After two attempts, audiences around the world are making it clear that they are not thrilled with the recent Spider-man reboot. At the time of this article (10 days after US opening), Amazing Spider-man 2 has accumulated $148 million domestically and $278M internationally. While that is nothing to sneeze at, the numbers pale in comparison to the other entries in the same franchise. Not only is the latest chapter disappointing at the box office (over 60% drop on its second weekend), critics have chewed it to pieces as well. To make matters worse for Sony and fans of future installments, ASM2 is on track to be the worst-performing Spider-man film (and that’s with the help of inflation).
In 2012, one could find a few logical reasons why Amazing Spider-man underwhelmed at the theaters. For starters, the reboot came just 5 years after the last film in the Sam Raimi series. People may not have been ready to forget Tobey Maguire as the wall crawler, despite the groan-inducing Spider-man 3. Secondly, the 2012 ASM was too similar to 2002 SM. In a head-to-head comparison, most would choose the earlier version. It was colorful, fun, and broke molds in the superhero genre. ASM was a well-made effort, but suffered from an identity crisis. Although Andrew Garfield was a perfect cast for the wise-cracking Peter Parker, even he could not inject the project with enough levity to counteract the grim settings and lackluster plot. Thirdly, 2012 had a little too much competition for ASM to contend with. The biggest superhero movie of all (The Avengers) came out two months prior and the most anticipated trilogy finale (Dark Knight Rises) was just weeks away. Poor Spidey got caught in a web he couldn’t crawl out of.
That was 2012. This is 2014. No excuses now. Sony landed themselves with the historically audience-friendly first May weekend (a weekend that boded Spider-man and Spider-man 3 very well). With Marvel Studios opting for an early April release of Captain America 2, audiences had enough time to catch their breath before the summer kick-off weekend. Fans who eventually watched ASM on home media warmed to the idea of a new Spidey-universe and were ready for the next big step. The teaser of Electro from a year before had blogs titillating over the FX possibilities. It seemed like ASM2 was poised for greatness. Right? Well, soon after it released internationally, the excitement soon turned to apathy and the film’s box office projections started shrinking. By the time ASM2 released in the North America, analysts and critics already sealed its fate as the worst Spider-man film to date.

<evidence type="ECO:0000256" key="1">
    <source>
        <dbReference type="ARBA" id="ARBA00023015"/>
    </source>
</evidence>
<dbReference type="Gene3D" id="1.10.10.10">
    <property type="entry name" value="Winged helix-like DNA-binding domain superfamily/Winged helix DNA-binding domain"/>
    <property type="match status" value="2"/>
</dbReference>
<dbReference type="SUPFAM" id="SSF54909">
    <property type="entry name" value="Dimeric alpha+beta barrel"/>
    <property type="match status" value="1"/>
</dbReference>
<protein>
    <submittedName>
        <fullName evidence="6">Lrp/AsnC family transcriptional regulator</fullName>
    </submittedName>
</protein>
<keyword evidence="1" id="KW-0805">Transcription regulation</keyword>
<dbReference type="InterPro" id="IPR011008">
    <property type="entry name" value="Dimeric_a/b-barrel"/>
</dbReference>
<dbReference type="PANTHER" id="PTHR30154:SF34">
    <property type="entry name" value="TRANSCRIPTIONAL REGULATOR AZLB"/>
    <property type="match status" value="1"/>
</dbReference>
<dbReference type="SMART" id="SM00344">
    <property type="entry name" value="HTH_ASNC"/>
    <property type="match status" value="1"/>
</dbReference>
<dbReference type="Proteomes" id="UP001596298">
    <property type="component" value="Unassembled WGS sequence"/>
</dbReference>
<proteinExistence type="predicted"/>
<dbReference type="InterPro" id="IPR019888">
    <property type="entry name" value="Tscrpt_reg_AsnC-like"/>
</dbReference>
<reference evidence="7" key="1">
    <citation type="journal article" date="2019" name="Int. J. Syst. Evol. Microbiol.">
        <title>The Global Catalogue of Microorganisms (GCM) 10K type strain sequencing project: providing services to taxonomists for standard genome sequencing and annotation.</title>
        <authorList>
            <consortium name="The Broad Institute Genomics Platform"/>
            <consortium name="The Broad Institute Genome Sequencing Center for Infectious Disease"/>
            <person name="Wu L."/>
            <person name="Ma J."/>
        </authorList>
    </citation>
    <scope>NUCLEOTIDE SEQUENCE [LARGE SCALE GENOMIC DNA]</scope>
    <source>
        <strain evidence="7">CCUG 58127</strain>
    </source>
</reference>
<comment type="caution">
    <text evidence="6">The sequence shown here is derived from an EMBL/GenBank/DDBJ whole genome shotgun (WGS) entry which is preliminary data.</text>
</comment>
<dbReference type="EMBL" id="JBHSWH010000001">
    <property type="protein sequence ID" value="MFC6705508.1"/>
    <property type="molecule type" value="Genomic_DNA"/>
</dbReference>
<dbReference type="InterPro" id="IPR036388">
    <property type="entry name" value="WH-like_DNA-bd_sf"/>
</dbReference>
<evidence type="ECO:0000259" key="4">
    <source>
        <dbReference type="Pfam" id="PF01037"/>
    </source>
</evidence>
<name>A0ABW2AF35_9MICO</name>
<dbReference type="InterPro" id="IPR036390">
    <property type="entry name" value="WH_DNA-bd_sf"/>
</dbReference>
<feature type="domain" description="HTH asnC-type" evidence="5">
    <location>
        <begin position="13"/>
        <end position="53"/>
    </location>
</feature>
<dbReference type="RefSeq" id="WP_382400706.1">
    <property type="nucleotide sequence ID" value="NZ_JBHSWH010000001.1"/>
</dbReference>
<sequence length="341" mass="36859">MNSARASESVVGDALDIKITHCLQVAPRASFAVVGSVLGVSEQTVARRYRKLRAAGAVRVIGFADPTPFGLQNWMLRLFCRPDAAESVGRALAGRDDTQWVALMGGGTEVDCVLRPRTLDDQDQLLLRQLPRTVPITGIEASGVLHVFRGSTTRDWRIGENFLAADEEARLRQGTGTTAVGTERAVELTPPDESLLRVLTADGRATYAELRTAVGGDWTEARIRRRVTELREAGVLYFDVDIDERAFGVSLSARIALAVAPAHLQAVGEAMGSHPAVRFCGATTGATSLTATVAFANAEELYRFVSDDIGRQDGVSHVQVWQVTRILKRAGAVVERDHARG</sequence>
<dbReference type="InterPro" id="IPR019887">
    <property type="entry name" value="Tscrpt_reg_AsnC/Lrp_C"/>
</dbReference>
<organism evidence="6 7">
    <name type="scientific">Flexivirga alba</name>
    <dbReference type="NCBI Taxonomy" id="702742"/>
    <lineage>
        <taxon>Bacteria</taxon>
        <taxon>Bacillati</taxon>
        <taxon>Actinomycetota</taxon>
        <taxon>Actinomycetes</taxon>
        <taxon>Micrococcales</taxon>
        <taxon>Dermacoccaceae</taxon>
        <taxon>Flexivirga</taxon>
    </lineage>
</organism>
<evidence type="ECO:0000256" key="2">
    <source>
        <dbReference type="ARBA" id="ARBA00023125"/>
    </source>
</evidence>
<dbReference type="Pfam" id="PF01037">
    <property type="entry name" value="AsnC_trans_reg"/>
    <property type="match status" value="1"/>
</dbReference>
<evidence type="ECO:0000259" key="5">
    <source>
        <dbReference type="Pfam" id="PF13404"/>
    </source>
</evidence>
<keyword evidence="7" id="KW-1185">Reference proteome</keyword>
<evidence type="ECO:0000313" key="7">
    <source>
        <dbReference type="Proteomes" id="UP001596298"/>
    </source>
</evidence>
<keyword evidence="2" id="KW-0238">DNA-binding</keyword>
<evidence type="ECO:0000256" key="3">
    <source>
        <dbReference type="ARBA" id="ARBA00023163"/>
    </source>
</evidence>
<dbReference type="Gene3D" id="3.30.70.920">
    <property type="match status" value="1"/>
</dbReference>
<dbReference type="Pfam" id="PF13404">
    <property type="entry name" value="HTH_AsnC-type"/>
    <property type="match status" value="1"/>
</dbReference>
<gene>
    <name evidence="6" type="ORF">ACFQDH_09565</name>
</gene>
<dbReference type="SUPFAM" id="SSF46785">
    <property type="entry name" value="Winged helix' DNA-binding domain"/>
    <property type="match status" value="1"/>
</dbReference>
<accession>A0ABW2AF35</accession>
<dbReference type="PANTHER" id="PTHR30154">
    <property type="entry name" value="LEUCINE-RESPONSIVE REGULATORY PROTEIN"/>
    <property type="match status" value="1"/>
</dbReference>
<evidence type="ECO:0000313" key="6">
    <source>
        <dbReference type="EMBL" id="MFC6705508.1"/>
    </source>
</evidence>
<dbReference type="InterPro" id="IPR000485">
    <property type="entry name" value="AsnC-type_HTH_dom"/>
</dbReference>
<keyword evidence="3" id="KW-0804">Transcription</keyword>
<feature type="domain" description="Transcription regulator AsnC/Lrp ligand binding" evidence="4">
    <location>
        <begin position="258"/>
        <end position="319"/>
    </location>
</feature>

Now that I have finally seen the film for myself, I have to ask the public: What is wrong with you? This is aimed at the critics (who have collectively rated it the worst in the series) and the people who chose not to go see it (but instead spend lots of their good money on Spider-man 3, Iron Man 3, and probably will spend lots more this summer on Transformers and TMNT). Amazing Spider-man 2 is a good solid film. It is not a perfect one, alright, but there are few films that come even close to that. This is the type of movie that should bank half a billion dollars and contend for top-grosser of the year. Yet there is chatter now that it won’t make back its budget and could potential nix the rest of the franchise.
So how did this happen?
I think the first problem is perhaps people are still not ready to reboot. Batman Begins was the first major reboot in comic book movies. Audiences were obviously soured by the Joel Schumaker renditions of the late 90s, and it translated into a moderate box office haul. The benefit Nolan’s Batman had was that once people got around to seeing the reboot, they loved it. It was easy for them to wash their hands of the Burton/Schumaker series. By the time The Dark Knight landed in theaters, we were ravenous for more. The weak Amazing Spider-man never got us chanting, “We need more!” And the two years in between 1 and 2 still didn’t put enough padding in between the Raimi/Marc Webb versions.